The spectator's freely chosen, signed, and notarized card is inserted half way into a shuffled, borrowed, government-inspected deck. The magician begins tapping rhythmically on the top of the deck and, just when spectators start to wonder if this is a magic show or the world's lamest drum solo, the deck sinks through the selected card, leaving it atop the deck.
There are a number of factors here that add up to one large factor, and that factor is the effect itself. The first factor is that the deck of cards is not really melting down through the selected card. In actuality (as the effect's creator Daniel "Macho Dan" Garcia likes to say), the selected card is rising up through the deck. The second factor is that it's not doing that, either -- at least, not entirely.
Here's how it works.
The magician allows a spectator to freely select any card from a freely select deck that was freely borrowed. (It is important that a borrowed deck is used, because the spectator will by writing on the selected card and it's always better to ruin someone else's deck than your own.) The spectator's name is written on the face of the card with a sharpie pen or, if convenient, wood burning set.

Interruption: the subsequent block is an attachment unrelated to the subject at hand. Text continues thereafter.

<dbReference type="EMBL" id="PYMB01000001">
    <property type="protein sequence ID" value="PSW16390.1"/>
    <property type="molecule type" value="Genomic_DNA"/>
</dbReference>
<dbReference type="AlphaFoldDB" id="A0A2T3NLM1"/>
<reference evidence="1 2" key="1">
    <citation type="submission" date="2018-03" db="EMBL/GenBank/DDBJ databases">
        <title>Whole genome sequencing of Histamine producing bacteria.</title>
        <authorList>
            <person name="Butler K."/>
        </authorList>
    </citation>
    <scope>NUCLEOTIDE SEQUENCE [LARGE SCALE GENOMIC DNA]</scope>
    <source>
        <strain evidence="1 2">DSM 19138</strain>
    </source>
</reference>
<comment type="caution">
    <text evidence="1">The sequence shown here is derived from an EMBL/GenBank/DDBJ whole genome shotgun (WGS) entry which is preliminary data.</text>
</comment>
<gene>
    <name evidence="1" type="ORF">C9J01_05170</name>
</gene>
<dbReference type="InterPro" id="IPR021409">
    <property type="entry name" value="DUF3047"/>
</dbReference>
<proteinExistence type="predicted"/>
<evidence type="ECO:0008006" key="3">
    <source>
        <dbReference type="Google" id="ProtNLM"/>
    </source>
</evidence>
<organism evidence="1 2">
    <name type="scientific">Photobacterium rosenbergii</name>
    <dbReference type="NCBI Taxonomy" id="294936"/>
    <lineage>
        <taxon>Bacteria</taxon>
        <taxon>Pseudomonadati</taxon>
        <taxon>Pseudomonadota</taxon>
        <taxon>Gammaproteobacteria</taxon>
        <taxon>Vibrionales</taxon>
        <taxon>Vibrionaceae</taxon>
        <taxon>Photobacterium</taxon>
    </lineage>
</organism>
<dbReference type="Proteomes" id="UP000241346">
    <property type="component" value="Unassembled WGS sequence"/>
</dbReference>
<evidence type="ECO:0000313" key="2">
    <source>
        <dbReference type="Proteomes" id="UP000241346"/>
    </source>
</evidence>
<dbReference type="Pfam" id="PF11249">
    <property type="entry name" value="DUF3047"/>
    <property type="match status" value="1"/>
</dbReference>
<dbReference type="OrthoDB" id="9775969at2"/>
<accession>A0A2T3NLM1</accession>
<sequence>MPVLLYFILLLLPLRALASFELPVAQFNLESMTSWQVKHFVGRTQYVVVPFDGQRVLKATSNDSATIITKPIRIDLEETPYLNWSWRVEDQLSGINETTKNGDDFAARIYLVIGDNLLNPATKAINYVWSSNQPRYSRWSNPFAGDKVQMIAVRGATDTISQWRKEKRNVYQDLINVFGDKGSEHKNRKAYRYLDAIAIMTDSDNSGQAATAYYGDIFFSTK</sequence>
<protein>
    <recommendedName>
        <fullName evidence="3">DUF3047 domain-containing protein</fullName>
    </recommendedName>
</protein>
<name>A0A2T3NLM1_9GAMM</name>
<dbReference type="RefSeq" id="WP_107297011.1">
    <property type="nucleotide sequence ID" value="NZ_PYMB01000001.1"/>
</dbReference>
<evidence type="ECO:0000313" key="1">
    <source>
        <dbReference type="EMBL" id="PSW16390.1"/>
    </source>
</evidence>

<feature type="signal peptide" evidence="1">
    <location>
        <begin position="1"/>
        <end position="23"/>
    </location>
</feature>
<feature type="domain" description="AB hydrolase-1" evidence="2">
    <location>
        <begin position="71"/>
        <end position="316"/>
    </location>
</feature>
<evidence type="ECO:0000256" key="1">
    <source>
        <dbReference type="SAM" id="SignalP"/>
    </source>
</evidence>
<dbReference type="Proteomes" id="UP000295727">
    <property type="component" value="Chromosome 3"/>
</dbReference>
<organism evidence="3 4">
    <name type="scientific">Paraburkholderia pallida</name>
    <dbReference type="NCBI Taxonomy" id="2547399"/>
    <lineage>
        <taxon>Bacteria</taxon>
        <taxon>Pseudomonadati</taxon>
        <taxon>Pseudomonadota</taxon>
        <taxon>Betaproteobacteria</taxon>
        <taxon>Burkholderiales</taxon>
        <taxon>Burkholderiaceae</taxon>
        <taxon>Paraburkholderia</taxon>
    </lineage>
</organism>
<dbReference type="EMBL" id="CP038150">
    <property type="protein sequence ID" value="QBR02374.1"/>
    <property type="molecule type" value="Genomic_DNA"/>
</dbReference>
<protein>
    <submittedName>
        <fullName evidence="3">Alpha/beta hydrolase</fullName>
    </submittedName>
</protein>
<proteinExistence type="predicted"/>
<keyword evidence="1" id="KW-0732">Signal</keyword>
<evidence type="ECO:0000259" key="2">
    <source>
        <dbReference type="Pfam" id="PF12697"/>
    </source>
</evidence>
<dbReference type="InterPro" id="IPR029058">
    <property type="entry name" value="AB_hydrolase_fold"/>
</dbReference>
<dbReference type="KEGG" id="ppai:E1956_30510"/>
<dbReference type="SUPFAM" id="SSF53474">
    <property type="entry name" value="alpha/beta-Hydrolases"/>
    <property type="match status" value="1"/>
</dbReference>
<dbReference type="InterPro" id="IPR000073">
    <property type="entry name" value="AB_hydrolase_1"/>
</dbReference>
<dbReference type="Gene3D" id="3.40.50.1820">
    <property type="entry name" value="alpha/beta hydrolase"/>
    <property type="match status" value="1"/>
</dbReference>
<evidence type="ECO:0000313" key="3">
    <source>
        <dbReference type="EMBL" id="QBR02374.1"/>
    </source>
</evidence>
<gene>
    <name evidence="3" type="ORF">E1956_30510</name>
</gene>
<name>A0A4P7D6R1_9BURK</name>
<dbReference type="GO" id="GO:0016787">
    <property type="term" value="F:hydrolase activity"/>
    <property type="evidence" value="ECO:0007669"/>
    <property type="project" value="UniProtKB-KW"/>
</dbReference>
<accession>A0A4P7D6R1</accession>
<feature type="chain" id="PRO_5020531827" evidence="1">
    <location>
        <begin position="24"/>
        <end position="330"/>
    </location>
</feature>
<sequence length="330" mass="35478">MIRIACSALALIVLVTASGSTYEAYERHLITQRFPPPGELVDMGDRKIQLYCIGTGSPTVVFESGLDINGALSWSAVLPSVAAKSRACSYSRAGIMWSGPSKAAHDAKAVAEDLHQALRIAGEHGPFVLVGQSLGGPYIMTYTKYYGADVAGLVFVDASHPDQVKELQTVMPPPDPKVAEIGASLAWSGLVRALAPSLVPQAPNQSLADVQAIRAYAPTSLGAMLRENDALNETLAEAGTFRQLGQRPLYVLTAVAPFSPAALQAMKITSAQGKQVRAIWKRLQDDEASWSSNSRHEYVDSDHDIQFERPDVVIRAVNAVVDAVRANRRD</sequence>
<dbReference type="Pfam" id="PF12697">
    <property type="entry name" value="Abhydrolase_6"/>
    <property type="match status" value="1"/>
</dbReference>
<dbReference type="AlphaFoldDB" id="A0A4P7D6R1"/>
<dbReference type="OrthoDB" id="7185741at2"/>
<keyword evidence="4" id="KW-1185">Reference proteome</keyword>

The magician now takes the card and apparently places it half way into the middle of the deck. But in reality, the magician tears the card in half across its middle (perhaps sneezing or coughing to cover the sound of paper tearing) and only places its upper half into the deck. The bulk of the deck hides the card's missing lower extremities, creating the illusion of a full card inserted into the deck. The card's remaining half is hidden somewhere convenient (such as in a sleeve or behind an unsuspecting young spectator's ear).
When the magician taps hard and firm on the top of the deck, the lightly held fragment of card will naturally jump from its resting place. By catching it a little higher in the deck and repeating the action many times, the illusion is created of the deck sinking down through the card.
Eventually the half of the selected card will arrive at the top of the deck. The magician traps it there with a thumb and, using the rest of the hand as cover, rejoins it with the all-but-forgotten hidden lower half using the standard torn-and-restored-card utility move (Barbell Course in Magic, volume XXXII, page 375, footnote 3, toward the end).
The card can then be freely examined by spectators while the magician subtly begs for tips.